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Defining Your Target Market

Defining-your-target-market-Amberry
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The ability to clearly define and target the very best customer for your product or service will ultimately determine your success in business.

 

One of the most important elements of an effective marketing strategy is the development of a customer profile.
The visualisation of that ‘perfect customer’.

 

SO… HOW WELL DO YOU KNOW YOUR CUSTOMERS?

target-market-do-you-knowSo many entrepreneurs claim to know their perfect customer already. In reality, they might have a rough idea, but they often don’t really know much about them at all.

They certainly don’t have a clear enough understanding of who their target market is. Who they are, what they do, where they live and what they look like. And all too often they can be heavily reliant on a sense of general perception and guesswork.

 

TAKING OFF THE BLINKERS

Anyone that claims that their target market is ‘everyone, any age, any gender, anywhere in the world’ is frankly deluded! These people often consider marketing as an unnecessary expense and squander precious time and money attempting to sell their products and services to people who just aren’t that interested.

Why on earth would anyone choose to waste money on a scattergun marketing approach?

Especially when with just a bit of thought and consideration, you can accurately pinpoint those customers that are not only likely to buy from you once, but who have massive potential to buy from you time and time again.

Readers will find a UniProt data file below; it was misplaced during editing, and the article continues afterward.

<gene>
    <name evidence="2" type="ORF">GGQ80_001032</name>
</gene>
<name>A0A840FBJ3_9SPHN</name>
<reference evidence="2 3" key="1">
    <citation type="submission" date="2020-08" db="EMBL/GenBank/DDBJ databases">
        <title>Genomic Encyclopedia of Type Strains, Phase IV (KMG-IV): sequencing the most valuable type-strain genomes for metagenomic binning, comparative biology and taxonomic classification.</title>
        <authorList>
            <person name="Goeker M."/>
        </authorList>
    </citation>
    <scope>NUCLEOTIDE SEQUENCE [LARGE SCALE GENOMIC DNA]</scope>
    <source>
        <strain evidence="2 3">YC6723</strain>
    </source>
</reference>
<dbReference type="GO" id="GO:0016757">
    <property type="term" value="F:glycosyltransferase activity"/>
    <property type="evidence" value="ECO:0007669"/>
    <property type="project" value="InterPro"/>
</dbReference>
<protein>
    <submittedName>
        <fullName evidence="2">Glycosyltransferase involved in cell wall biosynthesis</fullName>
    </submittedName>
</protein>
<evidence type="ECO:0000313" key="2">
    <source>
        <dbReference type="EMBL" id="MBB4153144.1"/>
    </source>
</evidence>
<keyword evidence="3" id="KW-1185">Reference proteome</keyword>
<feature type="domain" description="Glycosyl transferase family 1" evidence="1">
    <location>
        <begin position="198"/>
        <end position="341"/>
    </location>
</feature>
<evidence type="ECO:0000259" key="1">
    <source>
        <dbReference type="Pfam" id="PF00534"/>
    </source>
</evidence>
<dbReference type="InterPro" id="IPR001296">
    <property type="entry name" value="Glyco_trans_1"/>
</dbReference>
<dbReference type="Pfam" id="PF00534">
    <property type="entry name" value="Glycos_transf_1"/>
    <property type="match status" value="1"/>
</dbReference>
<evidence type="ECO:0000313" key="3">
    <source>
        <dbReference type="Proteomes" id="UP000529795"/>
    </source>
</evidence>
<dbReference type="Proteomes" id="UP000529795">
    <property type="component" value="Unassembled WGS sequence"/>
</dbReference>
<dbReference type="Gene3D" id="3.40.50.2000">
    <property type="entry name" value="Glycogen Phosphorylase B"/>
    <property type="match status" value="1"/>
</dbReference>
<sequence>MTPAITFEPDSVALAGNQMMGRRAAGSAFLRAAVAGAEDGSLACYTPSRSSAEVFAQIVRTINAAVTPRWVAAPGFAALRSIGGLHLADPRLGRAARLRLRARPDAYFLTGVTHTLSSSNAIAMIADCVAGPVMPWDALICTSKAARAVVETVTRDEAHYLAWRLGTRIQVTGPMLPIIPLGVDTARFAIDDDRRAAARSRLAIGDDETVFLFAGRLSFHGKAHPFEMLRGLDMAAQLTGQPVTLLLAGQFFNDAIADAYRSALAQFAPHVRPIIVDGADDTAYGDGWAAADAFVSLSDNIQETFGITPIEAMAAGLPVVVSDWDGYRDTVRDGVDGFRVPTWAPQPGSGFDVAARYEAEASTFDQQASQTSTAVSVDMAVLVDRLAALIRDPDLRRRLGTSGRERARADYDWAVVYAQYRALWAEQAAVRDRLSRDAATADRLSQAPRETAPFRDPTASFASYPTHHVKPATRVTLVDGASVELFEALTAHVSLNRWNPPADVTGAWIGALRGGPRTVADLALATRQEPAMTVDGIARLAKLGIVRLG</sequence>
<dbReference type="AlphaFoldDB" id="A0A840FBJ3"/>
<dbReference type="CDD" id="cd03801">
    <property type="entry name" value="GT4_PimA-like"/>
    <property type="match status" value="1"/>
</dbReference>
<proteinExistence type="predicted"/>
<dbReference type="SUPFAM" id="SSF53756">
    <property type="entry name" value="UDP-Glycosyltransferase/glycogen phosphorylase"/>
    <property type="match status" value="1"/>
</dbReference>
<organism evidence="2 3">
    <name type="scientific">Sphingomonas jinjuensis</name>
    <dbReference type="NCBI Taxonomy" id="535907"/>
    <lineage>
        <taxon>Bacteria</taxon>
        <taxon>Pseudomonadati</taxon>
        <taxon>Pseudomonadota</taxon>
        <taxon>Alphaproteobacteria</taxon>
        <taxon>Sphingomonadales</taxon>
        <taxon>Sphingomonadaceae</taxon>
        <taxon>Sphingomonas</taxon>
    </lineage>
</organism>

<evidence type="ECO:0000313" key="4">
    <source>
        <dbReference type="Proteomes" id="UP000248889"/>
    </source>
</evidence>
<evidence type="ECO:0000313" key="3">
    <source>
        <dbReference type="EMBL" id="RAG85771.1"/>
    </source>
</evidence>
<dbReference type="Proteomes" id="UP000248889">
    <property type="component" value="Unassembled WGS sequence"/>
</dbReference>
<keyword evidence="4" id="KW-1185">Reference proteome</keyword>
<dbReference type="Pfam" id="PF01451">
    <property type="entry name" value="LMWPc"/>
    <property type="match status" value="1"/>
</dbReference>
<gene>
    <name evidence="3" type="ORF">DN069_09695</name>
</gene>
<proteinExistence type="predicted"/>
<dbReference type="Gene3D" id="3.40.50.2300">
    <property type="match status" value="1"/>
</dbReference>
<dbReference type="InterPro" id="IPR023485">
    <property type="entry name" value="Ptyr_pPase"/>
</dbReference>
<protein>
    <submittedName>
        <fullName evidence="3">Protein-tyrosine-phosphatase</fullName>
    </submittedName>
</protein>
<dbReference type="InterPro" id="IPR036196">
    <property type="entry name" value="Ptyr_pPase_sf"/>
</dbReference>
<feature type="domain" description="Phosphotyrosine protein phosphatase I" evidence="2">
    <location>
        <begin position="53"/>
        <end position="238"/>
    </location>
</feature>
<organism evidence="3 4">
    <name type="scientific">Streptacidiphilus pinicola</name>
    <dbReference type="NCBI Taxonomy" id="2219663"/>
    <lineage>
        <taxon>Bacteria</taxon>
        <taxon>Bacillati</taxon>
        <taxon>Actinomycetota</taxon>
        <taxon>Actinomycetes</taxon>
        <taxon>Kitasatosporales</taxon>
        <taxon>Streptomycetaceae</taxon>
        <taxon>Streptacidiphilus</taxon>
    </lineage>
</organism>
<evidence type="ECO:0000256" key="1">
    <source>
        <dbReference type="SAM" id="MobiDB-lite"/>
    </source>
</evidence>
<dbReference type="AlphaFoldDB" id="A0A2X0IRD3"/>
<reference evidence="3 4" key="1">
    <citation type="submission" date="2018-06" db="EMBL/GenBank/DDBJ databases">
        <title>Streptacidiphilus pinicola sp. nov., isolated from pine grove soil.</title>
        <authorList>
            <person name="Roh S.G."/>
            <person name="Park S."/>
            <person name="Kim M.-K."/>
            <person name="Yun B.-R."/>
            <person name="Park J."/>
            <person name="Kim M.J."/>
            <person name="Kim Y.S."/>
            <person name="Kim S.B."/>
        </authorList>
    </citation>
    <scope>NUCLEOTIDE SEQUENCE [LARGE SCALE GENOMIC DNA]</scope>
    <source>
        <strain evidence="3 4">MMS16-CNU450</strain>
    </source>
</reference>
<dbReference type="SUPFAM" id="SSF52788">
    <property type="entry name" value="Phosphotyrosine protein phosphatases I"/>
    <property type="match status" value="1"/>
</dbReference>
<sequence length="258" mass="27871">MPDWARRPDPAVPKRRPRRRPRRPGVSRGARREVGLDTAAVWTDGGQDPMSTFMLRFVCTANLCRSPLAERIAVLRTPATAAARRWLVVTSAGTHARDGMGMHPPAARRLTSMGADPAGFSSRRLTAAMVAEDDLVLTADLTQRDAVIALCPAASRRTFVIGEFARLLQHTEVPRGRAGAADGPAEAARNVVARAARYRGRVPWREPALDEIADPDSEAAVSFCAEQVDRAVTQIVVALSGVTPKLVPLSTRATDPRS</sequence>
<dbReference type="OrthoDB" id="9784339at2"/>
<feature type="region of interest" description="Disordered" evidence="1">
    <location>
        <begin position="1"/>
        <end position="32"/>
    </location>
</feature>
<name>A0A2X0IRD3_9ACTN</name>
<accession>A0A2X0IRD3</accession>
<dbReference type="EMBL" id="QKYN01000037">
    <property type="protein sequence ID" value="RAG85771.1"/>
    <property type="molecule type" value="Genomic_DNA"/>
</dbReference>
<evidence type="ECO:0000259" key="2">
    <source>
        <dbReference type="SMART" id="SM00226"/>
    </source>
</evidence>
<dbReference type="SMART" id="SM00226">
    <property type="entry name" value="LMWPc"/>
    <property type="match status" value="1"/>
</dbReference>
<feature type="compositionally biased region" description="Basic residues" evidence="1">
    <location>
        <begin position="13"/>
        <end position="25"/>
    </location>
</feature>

Marketing is an investment. It’s a journey.

And every worthwhile journey begins with a careful analysis of your starting point. Let’s face it; you wouldn’t attempt to scale Mount Snowden without a map, a compass and an indication of your starting point, would you?

 

target-market-roadmap-1

 

MARKETING IS NO EXCEPTION

By planting yourself firmly in the shoes (and head) of the type of person you’re looking to attract – gaining a complete understanding of their wants, needs, desires and pain points – it’s astonishing how much more effective your business can be.

This simple yet detailed intelligence allows you to generate a more narrowly defined customer demographic. A valuable baseline from which to grow and mould your business, products, services, staff and support networks.

And by being completely honest, clear and realistic about your current situation – taking into account your products, markets, opportunities and challenges – you’ll be surprised at how much stronger and informed a position you’ll be in when it comes to devising your marketing strategy.

This is what’s known as a situation analysis. And it’s a great way of getting you to really focus on your business and decide what you ultimately want to achieve from it.

 

WHAT SHOULD YOU BE THINKING ABOUT?

When devising a killer marketing strategy, here are some of the topics the team at Amberry Marketing take into consideration when carrying out a simple situation analysis: